SAN DIEGO – Pretrial motions are continuing in a class-action lawsuit against Similasan, a company that sells homeopathic
products, after a federal court rejected a settlement that would have netted lawyers more than a half-million dollars.
No new settlement has been reached in the case known as
Allen v. Similasan.
following the California court's rejection based on a challenge by a non-profit advocacy group and eight state's attorneys general. Besides money for the lawyers, the settlement would have awarded $5,000 to be shared by two unnamed plaintiffs only. A website advertising the settlement has been removed.
The attorneys for the plaintiffs had filed a claim for $545,000, the majority of which was destined for San Diego lawyer Ronald Marron and his firm.
Swiss-headquartered Similasan, which manufactures and sells products promising relief from stress, anxiety, sleeplessness, ear wax, earache and nasal problems, agreed as part of the settlement to change its labeling and information posted on its website.
Anyone who purchased a Similasan product for household or personal use from Feb. 10, 2008, to July 1, 2016, was included in the settlement.
The company, which denies any wrongdoing, was sued for allegedly falsely marketing its homeopathic products as “Naturally Effective & Safe,” thus violating FDA regulations, and for breaching actual and expressed guarantees.
The Competitive Enterprise Institute, a non-profit public policy organization, led the objection battle over the settlement.
CEI objected to the settlement on behalf of a class member on July 1, taking issue with the $545,00 payday for class attorneys and no compensation for class members.
“Only the defendant and the class attorneys would have benefited under the proposed settlement,” Ted Frank, director of CEI’s Center for Class Action Fairness, said in a statement following the rejection of the settlement. “That’s why we objected, and it’s why eight state AGs supported our objection.”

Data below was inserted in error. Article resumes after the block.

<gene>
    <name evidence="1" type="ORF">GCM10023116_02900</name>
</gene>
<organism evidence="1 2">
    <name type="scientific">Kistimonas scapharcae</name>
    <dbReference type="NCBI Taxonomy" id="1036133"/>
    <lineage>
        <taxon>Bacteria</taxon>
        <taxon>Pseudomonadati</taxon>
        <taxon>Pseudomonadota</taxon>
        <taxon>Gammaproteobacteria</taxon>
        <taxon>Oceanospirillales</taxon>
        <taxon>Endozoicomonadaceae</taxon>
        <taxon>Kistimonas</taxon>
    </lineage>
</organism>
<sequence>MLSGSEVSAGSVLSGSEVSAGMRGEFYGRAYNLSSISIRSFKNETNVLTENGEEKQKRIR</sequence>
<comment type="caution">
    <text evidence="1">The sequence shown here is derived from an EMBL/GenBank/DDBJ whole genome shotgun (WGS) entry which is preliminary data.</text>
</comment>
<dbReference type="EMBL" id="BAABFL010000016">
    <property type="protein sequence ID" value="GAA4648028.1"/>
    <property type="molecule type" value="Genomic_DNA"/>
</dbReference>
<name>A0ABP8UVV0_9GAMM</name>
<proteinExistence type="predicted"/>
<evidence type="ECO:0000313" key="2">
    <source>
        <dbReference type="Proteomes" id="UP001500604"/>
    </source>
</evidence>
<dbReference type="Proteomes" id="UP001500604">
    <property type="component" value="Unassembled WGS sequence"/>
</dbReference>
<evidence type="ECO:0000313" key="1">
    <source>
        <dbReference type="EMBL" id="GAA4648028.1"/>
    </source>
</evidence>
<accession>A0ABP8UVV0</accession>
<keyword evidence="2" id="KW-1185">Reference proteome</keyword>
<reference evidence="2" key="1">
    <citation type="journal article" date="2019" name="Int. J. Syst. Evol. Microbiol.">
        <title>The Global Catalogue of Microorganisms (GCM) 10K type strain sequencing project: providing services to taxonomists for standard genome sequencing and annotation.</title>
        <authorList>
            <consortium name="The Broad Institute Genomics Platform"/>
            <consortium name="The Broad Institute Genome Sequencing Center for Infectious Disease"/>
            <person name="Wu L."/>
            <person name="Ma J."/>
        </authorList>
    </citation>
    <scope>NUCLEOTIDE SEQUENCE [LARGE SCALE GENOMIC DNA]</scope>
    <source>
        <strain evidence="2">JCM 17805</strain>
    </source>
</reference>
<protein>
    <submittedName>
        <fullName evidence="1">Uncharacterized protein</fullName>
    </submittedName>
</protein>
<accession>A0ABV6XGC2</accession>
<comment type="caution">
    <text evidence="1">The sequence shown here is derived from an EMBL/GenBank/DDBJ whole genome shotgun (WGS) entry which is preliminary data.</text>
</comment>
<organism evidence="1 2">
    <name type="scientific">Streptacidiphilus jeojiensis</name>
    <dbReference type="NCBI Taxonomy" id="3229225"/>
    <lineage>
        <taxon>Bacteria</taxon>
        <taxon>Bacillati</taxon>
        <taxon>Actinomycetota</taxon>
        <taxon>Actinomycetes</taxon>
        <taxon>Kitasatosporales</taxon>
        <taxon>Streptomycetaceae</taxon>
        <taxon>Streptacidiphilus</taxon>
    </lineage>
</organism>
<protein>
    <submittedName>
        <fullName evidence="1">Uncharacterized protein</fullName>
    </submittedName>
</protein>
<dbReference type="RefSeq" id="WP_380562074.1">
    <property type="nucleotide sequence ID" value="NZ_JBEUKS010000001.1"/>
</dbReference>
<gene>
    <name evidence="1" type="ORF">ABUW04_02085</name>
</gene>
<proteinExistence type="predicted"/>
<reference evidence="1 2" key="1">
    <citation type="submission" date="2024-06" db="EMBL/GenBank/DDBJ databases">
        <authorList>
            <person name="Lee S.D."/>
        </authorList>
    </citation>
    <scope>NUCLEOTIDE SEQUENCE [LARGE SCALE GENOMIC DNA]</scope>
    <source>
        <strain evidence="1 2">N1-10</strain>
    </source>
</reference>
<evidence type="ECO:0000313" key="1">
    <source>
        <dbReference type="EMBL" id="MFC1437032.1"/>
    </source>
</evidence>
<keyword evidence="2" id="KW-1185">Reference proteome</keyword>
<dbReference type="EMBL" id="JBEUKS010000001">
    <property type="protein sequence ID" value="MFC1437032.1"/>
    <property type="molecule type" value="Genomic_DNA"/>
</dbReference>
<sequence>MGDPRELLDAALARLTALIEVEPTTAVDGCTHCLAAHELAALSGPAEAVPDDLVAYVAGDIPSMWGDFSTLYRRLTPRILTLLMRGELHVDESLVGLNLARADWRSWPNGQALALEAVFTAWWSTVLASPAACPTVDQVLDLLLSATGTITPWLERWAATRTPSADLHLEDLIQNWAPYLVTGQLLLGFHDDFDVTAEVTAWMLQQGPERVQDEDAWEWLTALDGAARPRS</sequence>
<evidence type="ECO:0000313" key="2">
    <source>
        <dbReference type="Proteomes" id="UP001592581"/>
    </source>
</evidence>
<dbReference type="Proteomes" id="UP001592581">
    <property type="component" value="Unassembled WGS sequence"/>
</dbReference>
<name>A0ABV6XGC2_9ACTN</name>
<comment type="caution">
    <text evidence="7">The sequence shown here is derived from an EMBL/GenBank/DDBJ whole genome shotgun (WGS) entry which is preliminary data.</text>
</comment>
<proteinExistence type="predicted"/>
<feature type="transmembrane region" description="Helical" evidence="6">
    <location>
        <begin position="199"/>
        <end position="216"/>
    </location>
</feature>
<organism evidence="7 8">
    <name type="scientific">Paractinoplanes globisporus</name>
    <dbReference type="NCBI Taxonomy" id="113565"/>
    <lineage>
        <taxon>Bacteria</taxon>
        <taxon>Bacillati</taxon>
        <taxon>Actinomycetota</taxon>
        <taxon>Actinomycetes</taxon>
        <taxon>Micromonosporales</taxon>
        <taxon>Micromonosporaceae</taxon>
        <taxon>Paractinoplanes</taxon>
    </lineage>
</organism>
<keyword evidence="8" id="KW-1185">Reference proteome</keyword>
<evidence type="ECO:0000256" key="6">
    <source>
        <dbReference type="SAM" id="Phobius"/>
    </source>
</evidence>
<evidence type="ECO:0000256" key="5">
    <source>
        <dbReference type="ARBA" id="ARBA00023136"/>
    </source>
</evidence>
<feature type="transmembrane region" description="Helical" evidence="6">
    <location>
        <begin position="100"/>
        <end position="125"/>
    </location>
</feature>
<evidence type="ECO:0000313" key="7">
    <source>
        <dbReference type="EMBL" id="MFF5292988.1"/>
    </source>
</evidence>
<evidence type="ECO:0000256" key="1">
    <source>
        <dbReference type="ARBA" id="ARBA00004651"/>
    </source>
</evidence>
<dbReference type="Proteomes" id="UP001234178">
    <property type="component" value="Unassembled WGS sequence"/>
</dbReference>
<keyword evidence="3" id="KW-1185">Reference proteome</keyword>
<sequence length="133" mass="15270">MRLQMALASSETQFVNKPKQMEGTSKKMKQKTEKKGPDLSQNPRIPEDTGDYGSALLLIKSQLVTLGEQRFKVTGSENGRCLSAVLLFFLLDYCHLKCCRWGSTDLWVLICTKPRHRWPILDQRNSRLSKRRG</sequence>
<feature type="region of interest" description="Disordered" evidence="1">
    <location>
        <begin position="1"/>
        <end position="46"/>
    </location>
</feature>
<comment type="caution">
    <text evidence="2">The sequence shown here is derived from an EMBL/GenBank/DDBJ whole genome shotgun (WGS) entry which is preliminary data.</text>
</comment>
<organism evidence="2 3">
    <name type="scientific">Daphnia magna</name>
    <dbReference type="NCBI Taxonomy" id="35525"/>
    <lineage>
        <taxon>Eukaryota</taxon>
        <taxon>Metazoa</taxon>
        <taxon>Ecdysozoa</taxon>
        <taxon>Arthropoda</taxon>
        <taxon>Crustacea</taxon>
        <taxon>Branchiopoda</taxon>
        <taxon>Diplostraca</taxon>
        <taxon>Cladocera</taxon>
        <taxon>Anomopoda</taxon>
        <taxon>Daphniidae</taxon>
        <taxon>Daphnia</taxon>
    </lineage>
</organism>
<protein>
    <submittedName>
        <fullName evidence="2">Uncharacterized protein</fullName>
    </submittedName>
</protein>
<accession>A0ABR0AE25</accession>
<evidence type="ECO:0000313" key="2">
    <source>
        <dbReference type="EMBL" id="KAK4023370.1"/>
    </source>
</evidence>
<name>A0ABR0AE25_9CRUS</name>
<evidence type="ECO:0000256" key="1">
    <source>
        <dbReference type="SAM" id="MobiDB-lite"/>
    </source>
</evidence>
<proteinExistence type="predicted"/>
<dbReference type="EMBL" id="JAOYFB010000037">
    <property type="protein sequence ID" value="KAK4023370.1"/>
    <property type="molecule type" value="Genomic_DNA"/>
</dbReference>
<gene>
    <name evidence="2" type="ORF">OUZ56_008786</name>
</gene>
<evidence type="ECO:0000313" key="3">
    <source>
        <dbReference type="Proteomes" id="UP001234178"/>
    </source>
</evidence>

Frank told the Northern California Record that pre-trial motions are continuing, but he does not know whether there is room for a fresh settlement.
Judge Cynthia Bashant, for the U.S. District Court for the Southern District of California, in her ruling rejecting the settlement, stated, "The named Plaintiffs will receive $2,500, well more than they spent on the offending products, Additionally, the proposed injunctive relief may only benefit a small number of the class members and instead seems to be more tailored to future purchasers.”
The deadline for objection to, or exclusion from, the
settlement was July 1. Those who did not object were barred from suing about
any claims in the case, those linked to the behavior of the company between
the dates in the complaint.
The Competitive Enterprise Institute’s Center for Class
Action Fairness arm filed an objection on behalf of an unnamed class action plaintiff.
“The settlement was structured so that the only benefits
flowed to the lawyers, and the class got nothing for waiving its claims,” Frank, of CEI's Center for Class Action Fairness, told the Northern
Frank argued the attorneys should have argued for a class
"The lawsuit seemed legitimate because homeopathy
is essentially a synonym for consumer fraud," Frank said. "Somehow these lawyers lost a jury
trial on similar claims against another manufacturer, so perhaps they shouldn't
be representing these sorts of plaintiffs.”
In his submission arguing for the fees, attorney Marron said
the hours billed in this action are reasonable.
The fees “reflect
the intensity with which issues were disputed in this case,
and the amount of work necessary for this litigation to
culminate in the
successful resolution of
injunctive relief on
behalf of the class,” Marron wrote. "My firm originated this
case and litigated
it for approximately
three years before retaining
co-counsel. My firm has
contributed a total of 2,018.7 hours to
this litigation, including 1,709.1 attorney hours, 239.4 law clerk hours,
and 70.2 legal assistant/paralegal hours.”
“The proposed settlement has been prepared using traditional
homeopathic principles: not one molecule of relief exists for unnamed class members,”
the CEI argued in its submission to the court.
The complaint alleges the defendant sold homeopathic
products that are falsely or deceptively labeled in
that the products
do not work
Similasan said its homeopathic products work effectively
and have provided healthy relief
to millions of
people for more than